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Mike Wilmington

By Mike Wilmington

Wilmington on DVDs. The Rest: Scre4m (Scream 4)


  (Also 2 Disc Blu-ray/DVD Combo) (Three Stars)
U.S.: Wes Craven, 2011 Weinstein Company/Anchor Bay. (Also Amazon Instant Video)


What’s your favorite scary movie?

Excuse me? Who is this?

I said: What’s your favorite scary movie?

Well, Psycho, of course. Though M and Vertigo and The Night of the Hunter and Nosferatu and The Birds are all right at the top of the list too. More modern films: Silence of the Lambs. Blade Runner. Pan’s Labyrinth. Carpenter’s The Thing. Or, if I’m forced to name one of the post-Halloween, kill-the-kids teen-slasher genre — you know, to choose among all those post-70s gore fests where “scary movie” replaced “horror movie” as the genre tag of choice — I guess I’d pick the first 1984 version of Wes Craven’s A Nightmare on Elm Street.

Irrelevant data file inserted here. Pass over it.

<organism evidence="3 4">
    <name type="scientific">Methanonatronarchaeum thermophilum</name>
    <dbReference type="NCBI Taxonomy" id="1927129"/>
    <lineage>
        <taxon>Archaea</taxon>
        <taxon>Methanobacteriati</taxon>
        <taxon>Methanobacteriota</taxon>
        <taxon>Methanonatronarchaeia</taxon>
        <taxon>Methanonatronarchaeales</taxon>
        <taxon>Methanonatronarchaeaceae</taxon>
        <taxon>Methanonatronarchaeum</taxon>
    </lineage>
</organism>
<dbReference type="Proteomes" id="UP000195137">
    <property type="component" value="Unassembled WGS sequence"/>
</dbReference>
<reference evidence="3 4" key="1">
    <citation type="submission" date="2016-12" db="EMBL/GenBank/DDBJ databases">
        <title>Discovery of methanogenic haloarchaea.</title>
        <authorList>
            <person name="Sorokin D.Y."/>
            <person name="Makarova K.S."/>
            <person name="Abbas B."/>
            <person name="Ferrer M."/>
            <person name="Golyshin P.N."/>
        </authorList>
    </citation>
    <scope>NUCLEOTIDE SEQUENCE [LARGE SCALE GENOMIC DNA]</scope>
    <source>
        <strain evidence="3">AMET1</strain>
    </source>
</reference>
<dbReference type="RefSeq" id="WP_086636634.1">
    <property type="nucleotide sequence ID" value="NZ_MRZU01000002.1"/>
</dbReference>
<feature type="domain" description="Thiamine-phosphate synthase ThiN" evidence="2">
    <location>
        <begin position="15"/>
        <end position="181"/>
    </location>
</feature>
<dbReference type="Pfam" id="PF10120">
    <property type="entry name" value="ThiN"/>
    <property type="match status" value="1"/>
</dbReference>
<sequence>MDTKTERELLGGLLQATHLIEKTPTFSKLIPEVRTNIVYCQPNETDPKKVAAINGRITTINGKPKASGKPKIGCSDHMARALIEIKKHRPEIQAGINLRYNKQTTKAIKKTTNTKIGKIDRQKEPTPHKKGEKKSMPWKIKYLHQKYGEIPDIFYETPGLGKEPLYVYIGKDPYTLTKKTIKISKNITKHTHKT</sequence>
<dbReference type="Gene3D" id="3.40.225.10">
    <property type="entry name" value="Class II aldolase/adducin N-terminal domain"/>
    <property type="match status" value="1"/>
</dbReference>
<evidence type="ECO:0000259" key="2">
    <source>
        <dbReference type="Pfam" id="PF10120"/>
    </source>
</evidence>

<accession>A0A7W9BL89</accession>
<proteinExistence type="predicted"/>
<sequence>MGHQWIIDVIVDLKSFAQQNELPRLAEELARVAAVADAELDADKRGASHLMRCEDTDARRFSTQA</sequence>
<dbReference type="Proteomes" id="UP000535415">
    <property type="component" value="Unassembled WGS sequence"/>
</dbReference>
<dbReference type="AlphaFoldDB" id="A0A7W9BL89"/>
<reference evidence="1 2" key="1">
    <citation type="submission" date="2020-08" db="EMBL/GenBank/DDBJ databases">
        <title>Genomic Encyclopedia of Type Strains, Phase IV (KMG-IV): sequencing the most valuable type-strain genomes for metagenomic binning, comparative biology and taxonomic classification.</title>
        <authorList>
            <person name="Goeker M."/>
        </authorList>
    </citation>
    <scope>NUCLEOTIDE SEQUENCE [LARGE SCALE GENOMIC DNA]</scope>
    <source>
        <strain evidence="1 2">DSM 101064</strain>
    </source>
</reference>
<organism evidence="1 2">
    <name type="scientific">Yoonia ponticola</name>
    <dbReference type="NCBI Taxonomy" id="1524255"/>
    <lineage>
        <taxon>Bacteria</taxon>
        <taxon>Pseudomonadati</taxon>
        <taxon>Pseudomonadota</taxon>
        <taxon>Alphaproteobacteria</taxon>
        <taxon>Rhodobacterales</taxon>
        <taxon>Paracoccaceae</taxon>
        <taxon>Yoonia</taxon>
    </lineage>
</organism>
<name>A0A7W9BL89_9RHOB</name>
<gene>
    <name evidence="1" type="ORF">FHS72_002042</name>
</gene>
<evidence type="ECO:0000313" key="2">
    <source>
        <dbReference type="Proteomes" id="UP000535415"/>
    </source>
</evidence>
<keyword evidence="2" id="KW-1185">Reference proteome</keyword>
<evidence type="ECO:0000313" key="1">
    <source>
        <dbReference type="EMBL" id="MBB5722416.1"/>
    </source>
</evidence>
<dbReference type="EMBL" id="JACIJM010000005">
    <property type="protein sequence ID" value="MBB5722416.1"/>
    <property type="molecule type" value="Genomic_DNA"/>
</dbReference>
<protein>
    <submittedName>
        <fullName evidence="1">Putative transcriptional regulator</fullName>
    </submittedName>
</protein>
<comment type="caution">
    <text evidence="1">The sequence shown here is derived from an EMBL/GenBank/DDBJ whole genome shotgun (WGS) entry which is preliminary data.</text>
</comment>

Scary idea. A homicidal maniac from Hell, with a mean sense of humor, invades your dreams. If he kills you, you stay dead. You can’t escape. You keep falling asleep and there he is, again and again. I don’t remember my dreams any more, so it scares me especially. Wow, what a nightmare!
But Psycho…

Not Scream?

Scream? The 1996 one? No. Although I like Scream fine. It’s a good comic shocker. Inventive. Funny. Scary too. Good monster, that Ghostface killer, that Halloween maniac in the black shroud with the twisted white face out of Edvard Munch’s painting “The Scream.” Nice. Nice touch. But Craven is no Hitchcock after all. I mean, in some ways, he’s not a John Carpenter or a Dario Argento either. Not that grimly stylish. Or baroque…

Did you say “Baroque?“

Yeah. No, he’s not baroque, like Argento. But he’s a real filmmaker. A gifted shock-spinner, a funky scaremeister, with great command, great timing. Still, it’s not my favorite horror movie: Scream. But Hitchcock…

Not Scream 2??